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ARS Home » Southeast Area » Booneville, Arkansas » Dale Bumpers Small Farms Research Center » Research » Publications at this Location » Publication #214391

Title: Relationship of lactate dehydrogenase activity with body measeurements of Angus x Charolais cows and calves

item Looper, Michael

Submitted to: Professional Animal Scientist
Publication Type: Peer Reviewed Journal
Publication Acceptance Date: 11/15/2007
Publication Date: 2/13/2008
Citation: Looper, M.L., Neidecker, T.P., Johnson, Z.B., Rosenkrans, C.F. 2008. Relationship of lactate dehydrogenase activity with body measeurements of Angus x Charolais cows and calves. Professional Animal Scientist. 24:60-66

Interpretive Summary: Profitability of beef operations is associated with the sale of weaned calves. Measurement of the cow’s nutritional status before calving may be helpful in predicting future calf performance; however, research is lacking. Scientists at USDA-ARS in Booneville, AR and University of Arkansas determined cows with reduced lactate dehydrogenase, a glycolytic enzyme, before calving had calves that were taller and heavier at weaning. These results indicate that knowledge of this enzyme activity before calving may help in selection of superior calves earlier in the production cycle enhancing profitability of cow-calf operations. This information is important to extension personnel, animal scientists, and beef producers.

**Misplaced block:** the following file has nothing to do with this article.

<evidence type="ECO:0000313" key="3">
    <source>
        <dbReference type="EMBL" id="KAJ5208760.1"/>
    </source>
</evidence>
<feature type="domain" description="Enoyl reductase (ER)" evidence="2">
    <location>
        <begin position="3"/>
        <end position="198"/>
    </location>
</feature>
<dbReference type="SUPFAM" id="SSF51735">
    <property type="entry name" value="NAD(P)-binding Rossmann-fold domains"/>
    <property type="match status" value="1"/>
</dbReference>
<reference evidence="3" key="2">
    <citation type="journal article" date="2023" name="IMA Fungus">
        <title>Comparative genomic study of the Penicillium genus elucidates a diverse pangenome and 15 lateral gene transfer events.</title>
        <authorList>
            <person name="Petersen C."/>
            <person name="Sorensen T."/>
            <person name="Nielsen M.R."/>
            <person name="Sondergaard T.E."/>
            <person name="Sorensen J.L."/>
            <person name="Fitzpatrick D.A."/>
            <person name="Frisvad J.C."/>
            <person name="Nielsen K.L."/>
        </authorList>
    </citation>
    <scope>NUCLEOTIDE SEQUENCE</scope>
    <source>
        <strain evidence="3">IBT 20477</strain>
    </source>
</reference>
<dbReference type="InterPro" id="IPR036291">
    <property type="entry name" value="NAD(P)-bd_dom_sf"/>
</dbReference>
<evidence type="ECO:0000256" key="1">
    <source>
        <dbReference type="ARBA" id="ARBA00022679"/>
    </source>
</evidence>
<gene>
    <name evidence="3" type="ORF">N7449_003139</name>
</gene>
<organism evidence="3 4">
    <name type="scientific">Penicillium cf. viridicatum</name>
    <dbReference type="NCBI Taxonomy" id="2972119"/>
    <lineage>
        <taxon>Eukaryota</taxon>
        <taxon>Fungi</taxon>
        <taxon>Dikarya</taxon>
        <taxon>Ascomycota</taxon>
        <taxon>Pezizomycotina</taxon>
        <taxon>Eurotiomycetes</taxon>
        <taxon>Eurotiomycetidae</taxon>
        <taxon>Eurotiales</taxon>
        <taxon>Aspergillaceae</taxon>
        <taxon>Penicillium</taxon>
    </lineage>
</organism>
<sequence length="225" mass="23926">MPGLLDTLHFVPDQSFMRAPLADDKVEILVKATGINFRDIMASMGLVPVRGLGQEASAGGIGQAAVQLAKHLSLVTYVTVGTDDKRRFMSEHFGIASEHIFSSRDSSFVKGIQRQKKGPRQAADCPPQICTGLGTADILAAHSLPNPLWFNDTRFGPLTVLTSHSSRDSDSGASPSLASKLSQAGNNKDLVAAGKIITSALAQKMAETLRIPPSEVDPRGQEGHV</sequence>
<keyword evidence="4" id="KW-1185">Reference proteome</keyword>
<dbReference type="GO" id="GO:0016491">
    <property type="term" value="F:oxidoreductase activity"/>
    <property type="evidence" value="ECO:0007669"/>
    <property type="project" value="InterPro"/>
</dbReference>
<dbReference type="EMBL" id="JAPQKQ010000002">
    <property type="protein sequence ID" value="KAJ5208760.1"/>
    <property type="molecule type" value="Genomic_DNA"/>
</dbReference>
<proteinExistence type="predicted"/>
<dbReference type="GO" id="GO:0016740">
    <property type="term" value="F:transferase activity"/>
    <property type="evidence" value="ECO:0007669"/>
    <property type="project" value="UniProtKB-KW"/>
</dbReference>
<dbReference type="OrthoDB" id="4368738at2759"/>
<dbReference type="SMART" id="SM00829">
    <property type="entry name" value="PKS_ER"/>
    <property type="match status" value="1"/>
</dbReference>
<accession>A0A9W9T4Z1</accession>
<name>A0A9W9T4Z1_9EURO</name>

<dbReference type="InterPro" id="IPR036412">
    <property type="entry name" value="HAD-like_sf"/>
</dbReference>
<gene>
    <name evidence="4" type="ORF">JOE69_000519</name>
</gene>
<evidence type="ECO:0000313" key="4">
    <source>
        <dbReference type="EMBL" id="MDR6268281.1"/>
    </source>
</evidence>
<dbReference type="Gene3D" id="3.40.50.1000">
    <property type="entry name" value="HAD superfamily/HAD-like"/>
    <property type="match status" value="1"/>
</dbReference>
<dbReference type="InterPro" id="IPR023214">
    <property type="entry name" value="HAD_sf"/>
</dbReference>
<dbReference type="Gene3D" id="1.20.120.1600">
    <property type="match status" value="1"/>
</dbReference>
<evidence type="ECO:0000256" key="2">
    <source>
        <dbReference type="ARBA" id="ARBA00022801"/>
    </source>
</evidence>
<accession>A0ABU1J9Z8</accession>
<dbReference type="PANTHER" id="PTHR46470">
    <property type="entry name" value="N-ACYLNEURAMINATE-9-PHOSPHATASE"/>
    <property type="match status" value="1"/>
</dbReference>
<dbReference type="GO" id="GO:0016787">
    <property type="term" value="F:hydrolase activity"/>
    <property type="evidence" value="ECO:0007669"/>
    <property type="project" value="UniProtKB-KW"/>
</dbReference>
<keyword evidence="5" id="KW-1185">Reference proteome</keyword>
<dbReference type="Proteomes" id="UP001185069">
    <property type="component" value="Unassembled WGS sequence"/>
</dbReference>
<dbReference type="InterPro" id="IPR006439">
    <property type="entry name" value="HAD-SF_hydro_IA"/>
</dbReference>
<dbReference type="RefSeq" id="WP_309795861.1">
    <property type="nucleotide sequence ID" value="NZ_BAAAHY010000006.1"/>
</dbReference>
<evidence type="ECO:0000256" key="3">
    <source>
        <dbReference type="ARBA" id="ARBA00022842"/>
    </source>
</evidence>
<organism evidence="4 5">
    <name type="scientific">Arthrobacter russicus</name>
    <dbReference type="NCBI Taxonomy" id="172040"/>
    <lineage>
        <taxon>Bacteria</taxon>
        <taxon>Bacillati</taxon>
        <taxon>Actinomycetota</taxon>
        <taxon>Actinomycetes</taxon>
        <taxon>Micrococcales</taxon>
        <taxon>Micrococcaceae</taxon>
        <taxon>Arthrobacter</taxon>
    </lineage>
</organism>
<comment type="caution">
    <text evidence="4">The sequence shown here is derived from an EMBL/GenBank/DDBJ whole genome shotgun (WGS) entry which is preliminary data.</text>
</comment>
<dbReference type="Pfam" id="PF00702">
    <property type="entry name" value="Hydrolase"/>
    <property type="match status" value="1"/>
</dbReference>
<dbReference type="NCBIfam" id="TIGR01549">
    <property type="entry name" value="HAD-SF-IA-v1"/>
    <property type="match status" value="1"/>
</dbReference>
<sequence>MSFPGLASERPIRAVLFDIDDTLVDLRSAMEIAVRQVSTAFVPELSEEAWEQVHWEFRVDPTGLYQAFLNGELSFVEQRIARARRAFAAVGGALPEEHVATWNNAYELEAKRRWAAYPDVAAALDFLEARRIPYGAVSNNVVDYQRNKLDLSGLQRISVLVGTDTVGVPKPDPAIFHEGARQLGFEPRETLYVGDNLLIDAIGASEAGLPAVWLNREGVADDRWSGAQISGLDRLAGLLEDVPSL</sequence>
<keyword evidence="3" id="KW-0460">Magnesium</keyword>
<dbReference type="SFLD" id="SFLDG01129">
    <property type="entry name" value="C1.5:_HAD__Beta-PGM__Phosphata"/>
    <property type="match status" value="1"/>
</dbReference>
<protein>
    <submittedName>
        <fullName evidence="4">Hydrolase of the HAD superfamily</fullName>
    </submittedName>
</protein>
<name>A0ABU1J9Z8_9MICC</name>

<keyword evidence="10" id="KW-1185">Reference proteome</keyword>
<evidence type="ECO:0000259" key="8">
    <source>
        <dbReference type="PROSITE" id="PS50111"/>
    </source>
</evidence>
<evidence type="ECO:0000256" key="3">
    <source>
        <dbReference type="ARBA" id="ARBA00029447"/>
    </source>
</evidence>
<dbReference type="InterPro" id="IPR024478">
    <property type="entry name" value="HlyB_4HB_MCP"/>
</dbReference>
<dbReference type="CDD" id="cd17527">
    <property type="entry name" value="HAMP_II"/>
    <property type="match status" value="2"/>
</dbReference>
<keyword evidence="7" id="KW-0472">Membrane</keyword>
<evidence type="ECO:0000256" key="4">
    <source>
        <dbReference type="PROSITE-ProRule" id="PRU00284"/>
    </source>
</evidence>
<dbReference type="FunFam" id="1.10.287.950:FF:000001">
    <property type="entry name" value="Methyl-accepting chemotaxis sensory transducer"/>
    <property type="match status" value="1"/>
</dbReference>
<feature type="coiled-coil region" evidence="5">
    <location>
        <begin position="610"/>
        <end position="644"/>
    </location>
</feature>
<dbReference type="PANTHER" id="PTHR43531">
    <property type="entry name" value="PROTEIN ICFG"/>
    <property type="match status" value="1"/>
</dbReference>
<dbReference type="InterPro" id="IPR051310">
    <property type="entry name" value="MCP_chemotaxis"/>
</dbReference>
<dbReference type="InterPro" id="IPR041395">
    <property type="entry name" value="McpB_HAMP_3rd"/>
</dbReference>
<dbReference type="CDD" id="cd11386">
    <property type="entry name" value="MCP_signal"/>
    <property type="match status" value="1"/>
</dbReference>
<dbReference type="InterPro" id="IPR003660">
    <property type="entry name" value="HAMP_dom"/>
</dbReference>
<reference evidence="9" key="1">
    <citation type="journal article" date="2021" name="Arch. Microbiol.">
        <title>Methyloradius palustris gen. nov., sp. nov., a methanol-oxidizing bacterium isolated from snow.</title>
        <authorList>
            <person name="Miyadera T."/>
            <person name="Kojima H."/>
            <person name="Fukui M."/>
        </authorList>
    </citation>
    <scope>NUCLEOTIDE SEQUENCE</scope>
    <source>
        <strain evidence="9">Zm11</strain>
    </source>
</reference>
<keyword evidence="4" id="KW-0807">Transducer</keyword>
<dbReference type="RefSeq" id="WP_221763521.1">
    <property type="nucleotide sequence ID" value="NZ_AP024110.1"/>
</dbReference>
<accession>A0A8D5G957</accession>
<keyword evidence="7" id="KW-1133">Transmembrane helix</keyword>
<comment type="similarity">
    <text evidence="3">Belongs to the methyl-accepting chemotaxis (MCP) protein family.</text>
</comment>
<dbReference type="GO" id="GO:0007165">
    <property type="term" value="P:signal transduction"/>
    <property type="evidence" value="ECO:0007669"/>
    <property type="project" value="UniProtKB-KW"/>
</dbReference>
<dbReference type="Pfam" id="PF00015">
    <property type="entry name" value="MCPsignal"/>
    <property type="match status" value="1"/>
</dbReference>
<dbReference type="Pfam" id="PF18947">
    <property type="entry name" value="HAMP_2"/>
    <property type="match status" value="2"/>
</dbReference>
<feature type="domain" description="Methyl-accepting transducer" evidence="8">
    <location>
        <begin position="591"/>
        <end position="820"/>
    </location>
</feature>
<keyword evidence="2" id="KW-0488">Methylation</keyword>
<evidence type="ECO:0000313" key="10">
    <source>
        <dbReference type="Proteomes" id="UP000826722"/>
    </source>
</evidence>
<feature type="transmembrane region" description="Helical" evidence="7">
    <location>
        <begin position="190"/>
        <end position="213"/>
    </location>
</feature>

Technical Abstract: Angus x Charolais cows (n = 87) and their Angus-sired, spring-born calves (n = 86) were utilized to examine relationships between lactate dehydrogenase (LDH) activity and body measurements of beef cows; and the relationship between maternal LDH activity in late gestation and subsequent calf birth weight (BRW), hip height at weaning (CALFHH), and adjusted weaning weight (205WW). At 62 d prepartum, cow BW, BCS, and hip height (COWHH) were recorded, and cow longissimus muscle area (LMA), intramuscular fat percentage (IMF), and back fat (BF) were measured via ultrasonography. A blood serum sample was collected from each cow and concentrations of LDH activity were determined and ranked (mean ± 1 SD) into three categories. Cows with low reverse LDH activity had calves with increased (P < 0.05) CALFHH and 205WW compared with calves from cows with high LDH activity. Cow LMA was correlated (P < 0.05) with cow BW, BCS, and COWHH, and with 205WW of calves. The first canonical correlation between the set of cow traits including LMA, BF, and IMF was correlated (P = 0.02) with 205WW and CALFHH. A linear combination of cow LMA and reverse LDH activity were correlated (P < 0.01) to a linear combination of 205WW and CALFHH. Decreased reverse LDH activity in prepartum cows was associated with taller and heavier calves at weaning.